In 2004, from Maiduguri, Boko Haram spread to Kanamma in the Yobe State where it reportedly set up a base called “Afghanistan”, giving the first indication of a possible Afghan/Taliban inspiration for its ideology and activities. It spread its targets and started attacking the police too. It then spread to the Bauchi area.

On August 26, 2011, the UN headquarters in Abuja was blown up by a suicide car bomber, leaving at least 21 dead and dozens more injured. On November 5, 2011,a series of coordinated attacks in Borno and Yobe states, mainly around Damaturu, killed at least 67 people, and practically destroyed a new police headquarters. Local government offices were damaged. A Boko Haram spokesman claimed responsibility for the attacks.

U.S. Africa Command (AFRICOM) Commander General Carter F. Ham stated in September 2011 that three African terrorist groups – Shabab of Somalia, Al Qaeda in the Islamic Maghreb across the Sahel region, and Boko Haram – “have very explicitly and publicly voiced an intent to target Westerners, and the U.S. specifically.”

General Ham was quoted as stating after the Christmas Day bombings: “I remain greatly concerned about their stated intent to connect with Al Qaeda senior leadership, most likely through Al Qaeda in the lands of the Islamic Maghreb.”

A bipartisan U.S. congressional counterterrorism panel stated as follows in November 2011:

a. Boko Haram poses an emerging threat to U.S. interests and the U.S. Homeland.

b. Boko Haram has the intent and may be developing the capability to coordinate on a rhetorical and operational level with Al Qaeda in the Lands of the Islamic Maghreb (AQIM) and al Shabaab.

c. Boko Haram’s evolution in targeting and tactics closely follows that of other Al Qaeda affiliates that have targeted the U.S. Homeland, most notably Al Qaeda in the Arabian Peninsula (AQAP) and the Tehrik-i-Taliban Pakistan (TTP).

There still seems to be a difference of opinion in the US as to whether Boko Haram is a purely regional organisation of concern to Nigeria and its neighbouring States only or whether it has graduated into an international jihadi terrorist organisation capable of attacking targets in the US homeland.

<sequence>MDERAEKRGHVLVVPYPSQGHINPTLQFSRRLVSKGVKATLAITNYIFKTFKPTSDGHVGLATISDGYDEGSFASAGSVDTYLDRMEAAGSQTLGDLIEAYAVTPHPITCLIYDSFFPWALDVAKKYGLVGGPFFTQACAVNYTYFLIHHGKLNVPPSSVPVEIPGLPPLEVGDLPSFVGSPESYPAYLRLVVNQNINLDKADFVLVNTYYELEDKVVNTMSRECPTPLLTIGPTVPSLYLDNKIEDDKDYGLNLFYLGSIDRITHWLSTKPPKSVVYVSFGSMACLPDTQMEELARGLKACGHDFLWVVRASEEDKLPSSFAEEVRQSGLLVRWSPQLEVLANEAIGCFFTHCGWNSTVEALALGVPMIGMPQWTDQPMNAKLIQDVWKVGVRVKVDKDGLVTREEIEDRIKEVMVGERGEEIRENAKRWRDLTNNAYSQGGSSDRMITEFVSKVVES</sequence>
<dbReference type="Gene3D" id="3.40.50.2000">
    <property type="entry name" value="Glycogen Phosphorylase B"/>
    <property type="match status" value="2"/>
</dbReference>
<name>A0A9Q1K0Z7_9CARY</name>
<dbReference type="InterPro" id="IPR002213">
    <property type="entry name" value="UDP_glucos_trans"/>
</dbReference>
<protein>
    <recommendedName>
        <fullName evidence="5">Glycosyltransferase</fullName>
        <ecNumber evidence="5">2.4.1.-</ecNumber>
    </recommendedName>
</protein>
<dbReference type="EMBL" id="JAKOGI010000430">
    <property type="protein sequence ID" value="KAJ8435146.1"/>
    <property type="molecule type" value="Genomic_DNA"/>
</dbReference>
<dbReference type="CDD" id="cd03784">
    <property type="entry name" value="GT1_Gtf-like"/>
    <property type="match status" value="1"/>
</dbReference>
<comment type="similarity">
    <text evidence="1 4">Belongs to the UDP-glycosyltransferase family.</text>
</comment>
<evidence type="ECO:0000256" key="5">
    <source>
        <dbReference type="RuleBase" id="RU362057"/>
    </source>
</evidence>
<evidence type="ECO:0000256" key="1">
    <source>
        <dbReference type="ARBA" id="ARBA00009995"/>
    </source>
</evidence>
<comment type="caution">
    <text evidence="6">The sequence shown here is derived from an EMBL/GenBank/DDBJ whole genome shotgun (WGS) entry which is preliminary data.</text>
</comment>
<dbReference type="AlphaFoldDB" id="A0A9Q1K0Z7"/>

Congressional experts seem to suspect a linkage between Boko Haram and the Pakistani Taliban called the Tehrik-e-Taliban Pakistan (TTP). Since the US has a number of Muslim migrants from Nigeria, they seem worried over the dangers of Boko Haram developing sleeper cells in the US with the help of the TTP. Counter-terrorism experts of the US intelligence community share the concerns of the Congressional experts over the unchecked growth of the organisation in Nigeria, but do not feel it could pose a threat to the US Homeland.

The US intelligence Community seems to be under-estimating the potential of Boko Haram just it had under-estimated the potential of the LET till the 26/11 terrorist strikes in Mumbai. The death of OBL might have weakened Al Qaeda’s senior leadership, but it has not weakened the jihadi virus and its trans-national carriers.

It is important for Indian counter-terrorism agencies to start closely studying the activities of Boko Haram.

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B. Raman

B. Raman (August 14, 1936 – June 16, 2013) was Additional Secretary (retd), Cabinet Secretariat, Govt. of India, New Delhi, and Director, Institute For Topical Studies, Chennai and Associate, Chennai Centre For China Studies.